Deva (Sanskrit and Pali देव) in Buddhism is one of many different types of non-human beings who share the characteristics of being stronger and living longer than humans.
Synonyms in other languages include Cambodian: tep (ទេព) or Preah (ព្រះ), Burmese: nat , Tibetan: lha, Mongolian: tenger (тэнгэр), Chinese: tiān (天), Korean: cheon, Japanese: ten, Vietnamese: thiên. The concept of deva was adopted in Japan partly because of its similarity to the Shinto concept of kami.
Other words used in Buddhist texts referring to similar supernatural beings are devatā and devaputra (pali: devaputta) meaning son of the gods. It is not clear what distinction there is between these terms.
From a human point of view, the devas share the characteristic of being invisible to the physical human eye. The presence of a Deva can be detected by those humans who have opened divyacakṣus (pali: dibbacakkhu), an extrasensory power with which beings from other planes can be seen.
Their voices can also be heard by those who have developed a similar power for the ears.
Most Devas are able to construct illusory forms through which they manifest their presence [and intentions] to beings in the lower worlds; some Devas even do this among themselves.
Devas don't need the same kind of food as humans, though lesser devas do eat and drink. The brighter they shine, the greater their inner brightness.
Devas are able to travel long distances quickly and even fly through the air, although lesser devas (sometimes) only achieve this through magical aids such as a flying chariot.
Types of Devas
The Devas are grouped into three classes according to which of the three dhātus or realms of the universe they were born in.
The Devas of Ārūpyadhātu have no physical form or location, they dwell in meditation on formless subjects. They achieve this by attaining advanced levels of meditation in another life. They do not interact with the rest of the universe.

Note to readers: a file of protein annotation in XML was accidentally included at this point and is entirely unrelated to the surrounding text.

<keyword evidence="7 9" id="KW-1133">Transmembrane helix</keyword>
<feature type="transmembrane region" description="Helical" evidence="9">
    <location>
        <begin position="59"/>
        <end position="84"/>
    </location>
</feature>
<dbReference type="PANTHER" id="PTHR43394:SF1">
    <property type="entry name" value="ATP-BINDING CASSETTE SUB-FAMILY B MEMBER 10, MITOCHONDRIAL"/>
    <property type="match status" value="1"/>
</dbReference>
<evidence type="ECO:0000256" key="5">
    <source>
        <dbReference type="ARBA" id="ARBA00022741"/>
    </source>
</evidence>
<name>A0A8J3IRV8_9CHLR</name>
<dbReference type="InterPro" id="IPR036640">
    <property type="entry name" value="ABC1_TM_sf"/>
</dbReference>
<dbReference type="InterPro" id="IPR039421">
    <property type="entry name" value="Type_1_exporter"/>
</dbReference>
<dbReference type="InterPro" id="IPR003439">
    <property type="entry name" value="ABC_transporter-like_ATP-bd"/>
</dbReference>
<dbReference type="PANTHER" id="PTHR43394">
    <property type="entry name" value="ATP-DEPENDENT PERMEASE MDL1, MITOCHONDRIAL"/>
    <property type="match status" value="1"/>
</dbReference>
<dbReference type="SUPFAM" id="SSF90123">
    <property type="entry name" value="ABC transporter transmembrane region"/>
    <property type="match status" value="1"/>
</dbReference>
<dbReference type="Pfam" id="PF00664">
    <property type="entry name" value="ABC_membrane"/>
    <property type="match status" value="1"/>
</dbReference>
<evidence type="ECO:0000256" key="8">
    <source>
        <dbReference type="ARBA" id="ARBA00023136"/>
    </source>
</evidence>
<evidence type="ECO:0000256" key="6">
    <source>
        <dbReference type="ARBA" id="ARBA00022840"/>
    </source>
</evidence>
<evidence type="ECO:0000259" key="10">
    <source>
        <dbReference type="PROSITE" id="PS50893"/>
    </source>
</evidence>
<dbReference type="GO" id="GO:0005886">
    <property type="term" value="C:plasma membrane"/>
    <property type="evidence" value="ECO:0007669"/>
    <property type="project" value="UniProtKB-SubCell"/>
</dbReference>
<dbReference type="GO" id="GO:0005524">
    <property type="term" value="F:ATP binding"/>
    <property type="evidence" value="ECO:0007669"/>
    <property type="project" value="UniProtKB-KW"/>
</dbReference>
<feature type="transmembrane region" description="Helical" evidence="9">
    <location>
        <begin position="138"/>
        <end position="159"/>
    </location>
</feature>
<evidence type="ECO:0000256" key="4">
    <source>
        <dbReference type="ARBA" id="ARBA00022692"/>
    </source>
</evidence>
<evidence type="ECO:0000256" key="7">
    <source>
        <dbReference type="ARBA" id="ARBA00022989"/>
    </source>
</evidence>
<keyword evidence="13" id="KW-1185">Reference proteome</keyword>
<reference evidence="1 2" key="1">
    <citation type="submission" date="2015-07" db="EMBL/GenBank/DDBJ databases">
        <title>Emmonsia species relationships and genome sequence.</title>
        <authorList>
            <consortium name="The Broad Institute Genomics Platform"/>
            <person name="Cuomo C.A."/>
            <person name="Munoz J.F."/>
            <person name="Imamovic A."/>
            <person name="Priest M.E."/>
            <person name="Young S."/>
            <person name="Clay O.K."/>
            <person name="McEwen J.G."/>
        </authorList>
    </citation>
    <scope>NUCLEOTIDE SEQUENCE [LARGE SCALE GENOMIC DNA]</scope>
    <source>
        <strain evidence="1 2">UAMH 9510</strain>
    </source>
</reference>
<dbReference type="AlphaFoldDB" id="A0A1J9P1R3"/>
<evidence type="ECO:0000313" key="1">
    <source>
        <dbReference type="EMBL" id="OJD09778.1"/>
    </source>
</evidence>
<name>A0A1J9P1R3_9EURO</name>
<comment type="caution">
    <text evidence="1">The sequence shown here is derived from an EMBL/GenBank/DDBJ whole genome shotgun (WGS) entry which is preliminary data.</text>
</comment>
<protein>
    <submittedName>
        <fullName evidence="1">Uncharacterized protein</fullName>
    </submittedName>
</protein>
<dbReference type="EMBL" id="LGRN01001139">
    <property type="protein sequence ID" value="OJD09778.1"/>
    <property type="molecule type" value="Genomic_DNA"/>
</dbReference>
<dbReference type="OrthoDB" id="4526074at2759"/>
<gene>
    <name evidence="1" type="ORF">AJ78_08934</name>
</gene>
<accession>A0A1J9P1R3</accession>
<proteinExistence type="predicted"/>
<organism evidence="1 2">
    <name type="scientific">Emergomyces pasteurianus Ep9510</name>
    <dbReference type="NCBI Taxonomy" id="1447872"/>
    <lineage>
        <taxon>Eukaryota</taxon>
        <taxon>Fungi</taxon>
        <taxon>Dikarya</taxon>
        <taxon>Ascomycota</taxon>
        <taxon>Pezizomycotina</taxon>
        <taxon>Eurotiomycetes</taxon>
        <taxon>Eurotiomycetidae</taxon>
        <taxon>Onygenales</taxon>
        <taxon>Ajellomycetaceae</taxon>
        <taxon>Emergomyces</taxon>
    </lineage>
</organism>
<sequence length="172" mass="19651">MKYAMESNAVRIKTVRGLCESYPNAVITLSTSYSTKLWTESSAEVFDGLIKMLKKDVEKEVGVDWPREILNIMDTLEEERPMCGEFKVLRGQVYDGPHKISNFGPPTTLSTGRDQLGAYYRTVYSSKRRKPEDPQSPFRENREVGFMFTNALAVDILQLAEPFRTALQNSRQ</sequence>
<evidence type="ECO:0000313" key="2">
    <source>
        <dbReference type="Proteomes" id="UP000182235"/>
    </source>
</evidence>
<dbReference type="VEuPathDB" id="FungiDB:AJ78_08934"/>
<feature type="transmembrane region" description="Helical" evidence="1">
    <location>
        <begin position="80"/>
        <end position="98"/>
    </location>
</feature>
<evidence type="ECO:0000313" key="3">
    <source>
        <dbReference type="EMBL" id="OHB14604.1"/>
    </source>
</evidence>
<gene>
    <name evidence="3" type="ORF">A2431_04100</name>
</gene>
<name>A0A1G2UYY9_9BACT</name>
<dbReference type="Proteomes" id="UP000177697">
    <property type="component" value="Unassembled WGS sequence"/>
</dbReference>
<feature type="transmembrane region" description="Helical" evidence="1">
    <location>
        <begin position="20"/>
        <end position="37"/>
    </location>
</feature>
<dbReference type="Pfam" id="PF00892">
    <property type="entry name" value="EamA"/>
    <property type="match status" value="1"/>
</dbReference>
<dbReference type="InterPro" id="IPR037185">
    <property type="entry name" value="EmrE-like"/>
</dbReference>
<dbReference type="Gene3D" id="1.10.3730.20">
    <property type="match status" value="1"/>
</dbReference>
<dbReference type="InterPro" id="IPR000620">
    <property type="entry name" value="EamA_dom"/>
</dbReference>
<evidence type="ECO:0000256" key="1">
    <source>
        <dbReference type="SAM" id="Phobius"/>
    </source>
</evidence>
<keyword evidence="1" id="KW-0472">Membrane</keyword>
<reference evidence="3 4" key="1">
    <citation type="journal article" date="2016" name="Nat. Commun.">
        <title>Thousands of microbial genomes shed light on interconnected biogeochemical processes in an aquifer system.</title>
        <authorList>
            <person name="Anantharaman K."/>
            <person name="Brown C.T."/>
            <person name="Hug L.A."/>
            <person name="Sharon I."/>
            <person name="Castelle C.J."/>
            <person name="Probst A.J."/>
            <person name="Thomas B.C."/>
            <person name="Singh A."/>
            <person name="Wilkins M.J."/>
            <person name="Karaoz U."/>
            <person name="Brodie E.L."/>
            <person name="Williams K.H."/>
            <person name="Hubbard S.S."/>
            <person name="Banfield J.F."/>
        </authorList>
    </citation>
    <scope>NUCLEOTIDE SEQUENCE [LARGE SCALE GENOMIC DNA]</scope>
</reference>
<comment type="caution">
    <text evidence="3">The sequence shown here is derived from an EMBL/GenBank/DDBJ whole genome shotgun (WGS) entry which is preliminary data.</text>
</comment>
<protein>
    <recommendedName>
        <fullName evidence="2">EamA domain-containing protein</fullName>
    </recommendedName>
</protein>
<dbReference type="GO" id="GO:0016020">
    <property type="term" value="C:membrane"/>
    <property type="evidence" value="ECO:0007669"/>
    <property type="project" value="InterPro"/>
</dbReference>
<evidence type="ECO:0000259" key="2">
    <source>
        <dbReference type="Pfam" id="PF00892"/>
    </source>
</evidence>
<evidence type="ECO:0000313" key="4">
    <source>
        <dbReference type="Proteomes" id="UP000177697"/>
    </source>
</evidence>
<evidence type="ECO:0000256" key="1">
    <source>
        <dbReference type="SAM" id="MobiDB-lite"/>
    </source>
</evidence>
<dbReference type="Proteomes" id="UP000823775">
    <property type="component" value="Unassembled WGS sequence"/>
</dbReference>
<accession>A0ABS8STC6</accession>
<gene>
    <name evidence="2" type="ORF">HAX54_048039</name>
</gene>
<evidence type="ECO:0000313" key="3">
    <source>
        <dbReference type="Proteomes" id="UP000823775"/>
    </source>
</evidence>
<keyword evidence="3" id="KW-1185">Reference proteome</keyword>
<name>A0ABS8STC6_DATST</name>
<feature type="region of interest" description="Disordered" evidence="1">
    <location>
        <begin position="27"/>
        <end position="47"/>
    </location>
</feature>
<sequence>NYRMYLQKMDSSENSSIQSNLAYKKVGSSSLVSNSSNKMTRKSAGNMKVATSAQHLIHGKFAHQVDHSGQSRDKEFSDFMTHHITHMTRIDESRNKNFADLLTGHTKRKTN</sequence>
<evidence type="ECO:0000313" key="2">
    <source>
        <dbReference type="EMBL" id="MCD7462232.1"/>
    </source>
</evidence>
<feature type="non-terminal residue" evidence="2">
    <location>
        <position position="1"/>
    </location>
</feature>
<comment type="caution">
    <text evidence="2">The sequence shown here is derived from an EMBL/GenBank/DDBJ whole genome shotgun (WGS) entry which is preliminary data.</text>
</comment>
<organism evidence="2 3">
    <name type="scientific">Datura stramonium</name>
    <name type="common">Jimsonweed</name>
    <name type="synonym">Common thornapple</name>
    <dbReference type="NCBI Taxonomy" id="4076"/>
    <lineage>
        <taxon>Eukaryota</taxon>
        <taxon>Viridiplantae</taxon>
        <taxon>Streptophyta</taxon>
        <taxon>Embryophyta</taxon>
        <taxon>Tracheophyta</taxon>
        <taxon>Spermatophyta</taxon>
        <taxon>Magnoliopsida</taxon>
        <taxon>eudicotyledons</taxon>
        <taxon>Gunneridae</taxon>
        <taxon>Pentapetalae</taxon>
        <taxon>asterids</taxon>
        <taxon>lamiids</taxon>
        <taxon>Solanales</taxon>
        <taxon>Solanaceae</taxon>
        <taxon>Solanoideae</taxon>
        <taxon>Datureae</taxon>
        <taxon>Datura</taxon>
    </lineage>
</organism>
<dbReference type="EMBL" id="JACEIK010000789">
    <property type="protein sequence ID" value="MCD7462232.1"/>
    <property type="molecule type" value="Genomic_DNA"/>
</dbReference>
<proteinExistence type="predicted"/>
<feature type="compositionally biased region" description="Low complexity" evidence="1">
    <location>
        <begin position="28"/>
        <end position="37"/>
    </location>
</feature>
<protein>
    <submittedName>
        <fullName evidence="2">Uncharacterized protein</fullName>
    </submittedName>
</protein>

The deva of Rūpadhātu have physical forms, but they are asexual and passionless. They dwell in a large number of heavens (realms) or Deva worlds that rise, layer upon layer, above the earth.
Kāmadhātu Devas have similar physical forms, but larger than those of humans. They have the same kind of lives as humans, though these lives are longer, in general, and they live it with more content, indeed, sometimes these lives are immersed in pleasures. This is the realm where Māra has the greatest influence.
Each of these groups of Deva-worlds contain varying degrees of Devas, but all Devas within one group are able to interact and communicate with all the others. On the other hand, the lower groups have no direct knowledge of the existence of all the higher types of deva.
For this reason, some of the Brahmā have become proud, imagining themselves to be the creators of the worlds in which they are and of all the worlds below them (because they existed before these worlds existed).
Devas versus gods
Although the word Deva is generally translated in the West as god; (or, very occasionally, angel) , Buddhist Devas differ from the gods and angels of other religions in several important ways.